Skip to Content

Review: Innovet STAT! Syringe

Share with fellow dog lovers!

Do you know how to make your dog vomit–and why you may some day need to make him vomit?

As with a child, inducing vomiting in your dog is done when your dog ingests something that he really should not have eaten.

The list of toxic substances is long: chocolate, macadamia nuts, medications, raisins, chewing gum and other products containing Xylitol, sago palm seeds, yeast dough (including homemade play dough), and more.


What to do if your dog has eaten a toxic product

If you suspect that your dog has eaten a potentially toxic substance, your first step is to immediately call your veterinarian and explain just what your dog has eaten, and, if you know, how much of the substance he’s eaten.

If you can’t reach your vet, give ASPCA Animal Poison Control Center a call at (888) 426-4435 (there is a consultation fee for calls).

When you do NOT want to induce vomiting in your dog

Your vet may recommend that you not induce vomiting but just rush your pet into the emergency room. It’s important to realize when you don’t want to induce vomiting including situations:

  • when your dog is unconscious
  • when your dog is already vomiting
  • when you dog has ingested a caustic substance, like bleach or oven cleaner
  • when your dog seems ill, whether he appears depressed or is showing signs of seizure
  • when your dog’s heart rate is slow

In these cases, head straight to the veterinarian or emergency veterinarian.

Is Vomiting Recommended?

If your dog doesn’t show any of these symptoms and your vet says that it’s a good idea to induce vomiting, though, your next step is to head to your pet first aid kit–where hopefully you’ve added the STAT! Syringe from Innovet.

The recommendation then may be for you to induce vomiting right away before your dog has a chance to digest the substance–so you can see that time is critical here.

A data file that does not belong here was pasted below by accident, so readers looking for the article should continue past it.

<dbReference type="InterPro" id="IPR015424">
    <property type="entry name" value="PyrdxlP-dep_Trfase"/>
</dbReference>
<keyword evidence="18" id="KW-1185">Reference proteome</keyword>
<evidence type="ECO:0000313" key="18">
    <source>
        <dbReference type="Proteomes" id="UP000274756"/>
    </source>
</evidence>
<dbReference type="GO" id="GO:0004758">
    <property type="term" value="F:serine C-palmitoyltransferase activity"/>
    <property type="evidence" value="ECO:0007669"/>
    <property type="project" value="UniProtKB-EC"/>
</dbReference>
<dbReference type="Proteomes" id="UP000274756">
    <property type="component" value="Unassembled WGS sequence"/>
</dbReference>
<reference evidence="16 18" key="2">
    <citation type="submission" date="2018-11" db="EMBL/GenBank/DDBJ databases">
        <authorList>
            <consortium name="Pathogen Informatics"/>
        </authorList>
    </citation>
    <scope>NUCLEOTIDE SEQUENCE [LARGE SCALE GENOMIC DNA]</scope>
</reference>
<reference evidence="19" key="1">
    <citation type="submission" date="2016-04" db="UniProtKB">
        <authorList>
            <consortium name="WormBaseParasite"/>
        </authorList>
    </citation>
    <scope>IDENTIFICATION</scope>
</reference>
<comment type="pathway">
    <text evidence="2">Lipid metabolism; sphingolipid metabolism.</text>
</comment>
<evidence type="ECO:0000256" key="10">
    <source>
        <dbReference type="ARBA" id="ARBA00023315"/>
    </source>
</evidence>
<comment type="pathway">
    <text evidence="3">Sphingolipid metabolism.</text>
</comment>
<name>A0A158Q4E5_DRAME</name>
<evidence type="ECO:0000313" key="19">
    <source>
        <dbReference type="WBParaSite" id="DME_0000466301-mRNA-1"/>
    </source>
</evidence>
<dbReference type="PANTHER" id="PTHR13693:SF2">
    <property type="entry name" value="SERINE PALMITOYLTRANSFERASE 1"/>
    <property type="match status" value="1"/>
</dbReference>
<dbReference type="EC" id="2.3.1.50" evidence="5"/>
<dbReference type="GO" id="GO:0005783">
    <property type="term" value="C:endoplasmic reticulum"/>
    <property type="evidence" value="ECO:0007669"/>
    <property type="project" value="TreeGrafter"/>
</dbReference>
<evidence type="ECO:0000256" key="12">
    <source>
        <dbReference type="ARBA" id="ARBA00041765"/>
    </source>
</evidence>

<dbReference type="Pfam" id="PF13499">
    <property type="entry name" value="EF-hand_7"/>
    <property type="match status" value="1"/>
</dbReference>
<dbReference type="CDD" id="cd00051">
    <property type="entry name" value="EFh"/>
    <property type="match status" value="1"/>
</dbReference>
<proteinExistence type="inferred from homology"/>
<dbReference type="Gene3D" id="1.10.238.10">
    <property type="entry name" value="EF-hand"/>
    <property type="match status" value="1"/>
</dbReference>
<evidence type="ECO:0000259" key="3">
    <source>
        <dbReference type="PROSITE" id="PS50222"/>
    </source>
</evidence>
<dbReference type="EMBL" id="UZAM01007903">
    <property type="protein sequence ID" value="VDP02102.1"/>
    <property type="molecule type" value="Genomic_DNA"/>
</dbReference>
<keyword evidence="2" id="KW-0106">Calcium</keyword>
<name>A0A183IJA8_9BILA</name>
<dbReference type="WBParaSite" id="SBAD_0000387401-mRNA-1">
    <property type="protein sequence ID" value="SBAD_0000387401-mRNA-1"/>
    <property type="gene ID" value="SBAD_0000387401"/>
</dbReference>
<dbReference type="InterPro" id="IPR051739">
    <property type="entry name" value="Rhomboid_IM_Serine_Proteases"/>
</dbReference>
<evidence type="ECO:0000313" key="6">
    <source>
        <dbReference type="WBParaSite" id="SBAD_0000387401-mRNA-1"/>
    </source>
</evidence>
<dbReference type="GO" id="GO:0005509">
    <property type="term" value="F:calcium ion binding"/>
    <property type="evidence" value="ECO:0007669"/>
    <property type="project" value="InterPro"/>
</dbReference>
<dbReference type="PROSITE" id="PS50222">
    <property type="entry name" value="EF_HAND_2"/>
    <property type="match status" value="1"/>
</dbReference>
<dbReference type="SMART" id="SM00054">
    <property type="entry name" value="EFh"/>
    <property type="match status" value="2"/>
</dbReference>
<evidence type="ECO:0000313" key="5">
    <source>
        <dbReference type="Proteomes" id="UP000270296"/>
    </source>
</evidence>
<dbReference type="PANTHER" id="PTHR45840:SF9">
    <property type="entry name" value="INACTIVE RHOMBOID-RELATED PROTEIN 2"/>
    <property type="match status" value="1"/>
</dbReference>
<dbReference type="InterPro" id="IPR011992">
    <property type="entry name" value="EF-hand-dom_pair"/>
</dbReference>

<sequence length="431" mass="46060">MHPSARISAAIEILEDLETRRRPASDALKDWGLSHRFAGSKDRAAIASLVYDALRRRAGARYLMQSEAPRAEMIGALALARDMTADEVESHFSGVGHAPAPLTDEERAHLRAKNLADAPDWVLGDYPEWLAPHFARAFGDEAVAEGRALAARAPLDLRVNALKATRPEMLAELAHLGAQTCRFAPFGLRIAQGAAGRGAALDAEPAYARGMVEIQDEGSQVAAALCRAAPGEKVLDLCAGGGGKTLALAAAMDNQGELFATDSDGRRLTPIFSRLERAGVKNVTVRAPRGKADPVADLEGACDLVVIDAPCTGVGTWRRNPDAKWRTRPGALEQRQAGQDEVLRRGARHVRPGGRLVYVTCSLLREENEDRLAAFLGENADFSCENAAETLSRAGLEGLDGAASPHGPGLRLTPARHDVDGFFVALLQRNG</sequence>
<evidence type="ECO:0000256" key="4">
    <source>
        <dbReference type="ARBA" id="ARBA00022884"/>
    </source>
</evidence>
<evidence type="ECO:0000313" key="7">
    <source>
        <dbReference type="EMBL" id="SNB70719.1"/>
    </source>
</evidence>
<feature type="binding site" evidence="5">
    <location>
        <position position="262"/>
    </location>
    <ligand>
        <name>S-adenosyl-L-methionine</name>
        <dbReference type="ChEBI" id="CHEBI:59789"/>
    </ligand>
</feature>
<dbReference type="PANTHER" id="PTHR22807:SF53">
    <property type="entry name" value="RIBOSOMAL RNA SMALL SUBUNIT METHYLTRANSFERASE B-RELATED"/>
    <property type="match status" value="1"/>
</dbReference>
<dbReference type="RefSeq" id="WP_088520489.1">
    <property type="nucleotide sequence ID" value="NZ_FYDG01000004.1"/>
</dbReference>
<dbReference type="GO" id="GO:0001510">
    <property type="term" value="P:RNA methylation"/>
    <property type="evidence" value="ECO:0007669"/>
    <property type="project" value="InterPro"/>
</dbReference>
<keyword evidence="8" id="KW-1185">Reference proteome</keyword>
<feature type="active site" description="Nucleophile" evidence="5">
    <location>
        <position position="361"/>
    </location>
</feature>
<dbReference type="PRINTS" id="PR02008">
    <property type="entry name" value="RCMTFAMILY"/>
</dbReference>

Vomiting should be induced within two hours of ingesting the toxic substance.

The syringe is an inexpensive tool to add to your kit along with standard household 3% Hydrogen Peroxide (use only this type).

The syringe is calibrated by pound so that you can measure an appropriate dosage for your dog’s weight.

A soft silicone tip goes in your dog’s mouth angled against the cheek to administer the dosage.

Hopefully your dog will then vomit (walking your dog may expedite the process. What if a dog doesn’t vomit after hydrogen peroxide? If needed, it can be repeated in 15 minutes.

Once your dog has vomited, take your dog and a sample of what he ingested to the veterinarian to address any toxins that may remain in your dog’s system.

STAT! Syringe is one of those products that’s easy to keep on hand for emergencies. We are definitely adding a STAT! Syringe to our first aid kit both for home and travel.

We live over 20 minutes from the veterinarian’s office, time when we would not want our dogs digesting a substance that we could have made them expel by vomiting. Like many products in our first aid kit, it’s one of those things we hope we never have to use but which are invaluable in that time of need.

Note: Never use the STAT! Syringe or any other home vomiting method on cats in your home; you need your vet to induce feline vomiting.

You Might Also Like


Innovet is a DogTipper sponsor. As always, we only share products that we use with our own pets.

Paris Permenter
Latest posts by Paris Permenter (see all)
This post originally appeared on and is the sole property of